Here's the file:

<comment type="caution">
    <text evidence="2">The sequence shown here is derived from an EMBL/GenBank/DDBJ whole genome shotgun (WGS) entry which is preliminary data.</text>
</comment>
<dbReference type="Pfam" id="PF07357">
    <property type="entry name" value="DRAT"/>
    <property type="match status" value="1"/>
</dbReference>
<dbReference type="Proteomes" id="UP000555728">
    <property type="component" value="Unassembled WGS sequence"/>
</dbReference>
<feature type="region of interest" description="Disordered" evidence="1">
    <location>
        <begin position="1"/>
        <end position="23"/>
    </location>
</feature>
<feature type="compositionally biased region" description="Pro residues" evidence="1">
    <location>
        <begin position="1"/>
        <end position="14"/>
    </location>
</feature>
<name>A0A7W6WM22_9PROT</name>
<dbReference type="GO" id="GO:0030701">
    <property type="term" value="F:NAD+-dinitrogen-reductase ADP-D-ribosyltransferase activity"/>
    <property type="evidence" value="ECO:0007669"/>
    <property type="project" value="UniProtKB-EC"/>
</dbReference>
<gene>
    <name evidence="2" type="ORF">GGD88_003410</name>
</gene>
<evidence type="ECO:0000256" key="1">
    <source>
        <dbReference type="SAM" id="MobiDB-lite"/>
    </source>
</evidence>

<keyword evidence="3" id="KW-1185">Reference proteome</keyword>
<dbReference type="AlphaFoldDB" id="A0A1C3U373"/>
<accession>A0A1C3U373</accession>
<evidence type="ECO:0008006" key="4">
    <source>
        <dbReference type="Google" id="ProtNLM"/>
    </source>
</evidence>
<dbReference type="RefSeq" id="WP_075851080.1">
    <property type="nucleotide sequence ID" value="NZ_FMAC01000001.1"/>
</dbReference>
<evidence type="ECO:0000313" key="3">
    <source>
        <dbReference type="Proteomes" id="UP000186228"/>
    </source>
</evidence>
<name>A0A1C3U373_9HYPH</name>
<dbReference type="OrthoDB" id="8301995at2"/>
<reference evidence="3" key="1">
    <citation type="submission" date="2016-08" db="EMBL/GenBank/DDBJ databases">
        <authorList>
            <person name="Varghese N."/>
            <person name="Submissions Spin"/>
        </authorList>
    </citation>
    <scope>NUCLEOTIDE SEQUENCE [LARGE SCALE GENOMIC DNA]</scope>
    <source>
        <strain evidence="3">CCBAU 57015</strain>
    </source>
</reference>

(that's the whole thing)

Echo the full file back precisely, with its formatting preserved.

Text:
<comment type="caution">
    <text evidence="2">The sequence shown here is derived from an EMBL/GenBank/DDBJ whole genome shotgun (WGS) entry which is preliminary data.</text>
</comment>
<dbReference type="Pfam" id="PF07357">
    <property type="entry name" value="DRAT"/>
    <property type="match status" value="1"/>
</dbReference>
<dbReference type="Proteomes" id="UP000555728">
    <property type="component" value="Unassembled WGS sequence"/>
</dbReference>
<feature type="region of interest" description="Disordered" evidence="1">
    <location>
        <begin position="1"/>
        <end position="23"/>
    </location>
</feature>
<feature type="compositionally biased region" description="Pro residues" evidence="1">
    <location>
        <begin position="1"/>
        <end position="14"/>
    </location>
</feature>
<name>A0A7W6WM22_9PROT</name>
<dbReference type="GO" id="GO:0030701">
    <property type="term" value="F:NAD+-dinitrogen-reductase ADP-D-ribosyltransferase activity"/>
    <property type="evidence" value="ECO:0007669"/>
    <property type="project" value="UniProtKB-EC"/>
</dbReference>
<gene>
    <name evidence="2" type="ORF">GGD88_003410</name>
</gene>
<evidence type="ECO:0000256" key="1">
    <source>
        <dbReference type="SAM" id="MobiDB-lite"/>
    </source>
</evidence>

<keyword evidence="3" id="KW-1185">Reference proteome</keyword>
<dbReference type="AlphaFoldDB" id="A0A1C3U373"/>
<accession>A0A1C3U373</accession>
<evidence type="ECO:0008006" key="4">
    <source>
        <dbReference type="Google" id="ProtNLM"/>
    </source>
</evidence>
<dbReference type="RefSeq" id="WP_075851080.1">
    <property type="nucleotide sequence ID" value="NZ_FMAC01000001.1"/>
</dbReference>
<evidence type="ECO:0000313" key="3">
    <source>
        <dbReference type="Proteomes" id="UP000186228"/>
    </source>
</evidence>
<name>A0A1C3U373_9HYPH</name>
<dbReference type="OrthoDB" id="8301995at2"/>
<reference evidence="3" key="1">
    <citation type="submission" date="2016-08" db="EMBL/GenBank/DDBJ databases">
        <authorList>
            <person name="Varghese N."/>
            <person name="Submissions Spin"/>
        </authorList>
    </citation>
    <scope>NUCLEOTIDE SEQUENCE [LARGE SCALE GENOMIC DNA]</scope>
    <source>
        <strain evidence="3">CCBAU 57015</strain>
    </source>
</reference>